JOURNAL ARTICLE

Impingement between the acetabular cup and the femoral neck after hip resurfacing arthroplasty

Myung Chul Yoo, Yoon Je Cho, Young Soo Chun, Kee Hyung Rhyu
Journal of Bone and Joint Surgery. American Volume 2011, 93 Suppl 2: 99-106
21543698

BACKGROUND: Loosening, femoral neck fracture, and metal ion release have been well documented after hip resurfacing arthroplasty, but impingement between the acetabular cup and the femoral neck has not. The goal of this study was to analyze radiographic findings that were presumed to represent impingement of the neck after hip resurfacing arthroplasty, and to describe the mechanism of impingement.

METHODS: Of the 635 hips (579 patients) that underwent hip resurfacing arthroplasty between September 1998 and May 2008, forty hips (6.3%) with positive radiographic findings were available for this study. The mean age of the patients was 34.9 years and there were thirty-five men and five women. The average follow-up was sixty-eight months (twenty-four to 132 months). Radiographic evaluation included an analysis of neck-shaft angle, inclination of the acetabular cup, head-neck ratio, lateral protrusion of the cup, anterior protrusion of the cup, and stem angle to the axis of the femoral neck.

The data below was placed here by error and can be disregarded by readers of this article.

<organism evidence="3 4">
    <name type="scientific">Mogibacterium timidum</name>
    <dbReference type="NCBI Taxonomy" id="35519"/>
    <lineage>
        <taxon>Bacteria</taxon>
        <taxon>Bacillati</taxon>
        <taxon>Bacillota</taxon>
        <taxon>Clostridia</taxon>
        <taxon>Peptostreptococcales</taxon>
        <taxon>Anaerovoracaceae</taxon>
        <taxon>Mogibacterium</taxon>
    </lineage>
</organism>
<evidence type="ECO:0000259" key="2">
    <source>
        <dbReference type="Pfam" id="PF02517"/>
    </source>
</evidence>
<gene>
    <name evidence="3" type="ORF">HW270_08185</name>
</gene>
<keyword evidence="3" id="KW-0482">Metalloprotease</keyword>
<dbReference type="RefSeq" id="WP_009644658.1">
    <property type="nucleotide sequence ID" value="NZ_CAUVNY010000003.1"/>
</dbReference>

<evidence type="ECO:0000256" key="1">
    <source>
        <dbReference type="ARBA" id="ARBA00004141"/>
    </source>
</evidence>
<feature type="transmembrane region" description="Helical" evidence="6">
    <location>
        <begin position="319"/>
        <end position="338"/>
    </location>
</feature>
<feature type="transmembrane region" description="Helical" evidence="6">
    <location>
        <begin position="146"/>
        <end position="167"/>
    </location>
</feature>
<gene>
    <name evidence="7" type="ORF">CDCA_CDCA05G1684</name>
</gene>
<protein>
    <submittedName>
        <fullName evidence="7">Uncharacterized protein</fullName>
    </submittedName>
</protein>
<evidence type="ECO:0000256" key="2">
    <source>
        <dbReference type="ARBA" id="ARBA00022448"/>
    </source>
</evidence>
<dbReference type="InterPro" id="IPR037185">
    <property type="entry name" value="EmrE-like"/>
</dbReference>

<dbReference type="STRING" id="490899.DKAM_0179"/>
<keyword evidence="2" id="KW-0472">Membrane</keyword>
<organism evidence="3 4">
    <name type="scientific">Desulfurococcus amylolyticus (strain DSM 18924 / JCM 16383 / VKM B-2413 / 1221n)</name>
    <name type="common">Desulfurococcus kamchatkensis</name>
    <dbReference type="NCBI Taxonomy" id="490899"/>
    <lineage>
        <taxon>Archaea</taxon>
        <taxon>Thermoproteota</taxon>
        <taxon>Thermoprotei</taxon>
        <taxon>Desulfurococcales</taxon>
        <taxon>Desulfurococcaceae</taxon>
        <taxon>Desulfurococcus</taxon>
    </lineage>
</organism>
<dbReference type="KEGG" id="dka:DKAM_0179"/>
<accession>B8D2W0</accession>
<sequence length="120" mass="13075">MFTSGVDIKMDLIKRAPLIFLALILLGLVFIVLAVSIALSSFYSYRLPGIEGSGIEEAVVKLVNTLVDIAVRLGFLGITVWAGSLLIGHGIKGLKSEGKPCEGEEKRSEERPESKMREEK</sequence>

RESULTS: Impingement between the acetabular cup and the femoral neck occurred in 6.3% of hips and appeared at an average of seven months after surgery. There was no further change two years postoperatively. The impingement findings did not correlate with the clinical outcome, but all instances of impingement were located in the lateral or anterolateral part of the femoral neck along the arc from the center of the femoral head to the lateral edge of the socket. No significant factors were found to be related to the occurrence of impingement.

CONCLUSIONS: Femoral-neck impingement should be differentiated from notching, narrowing, stress-shielding, or osteolysis of the femoral neck. Although we found no significant factors to explain the impingement found in the hips in our study, it appears that repetitive extreme motion of the involved hip and malposition of the implants can cause impingement after hip resurfacing arthroplasty.

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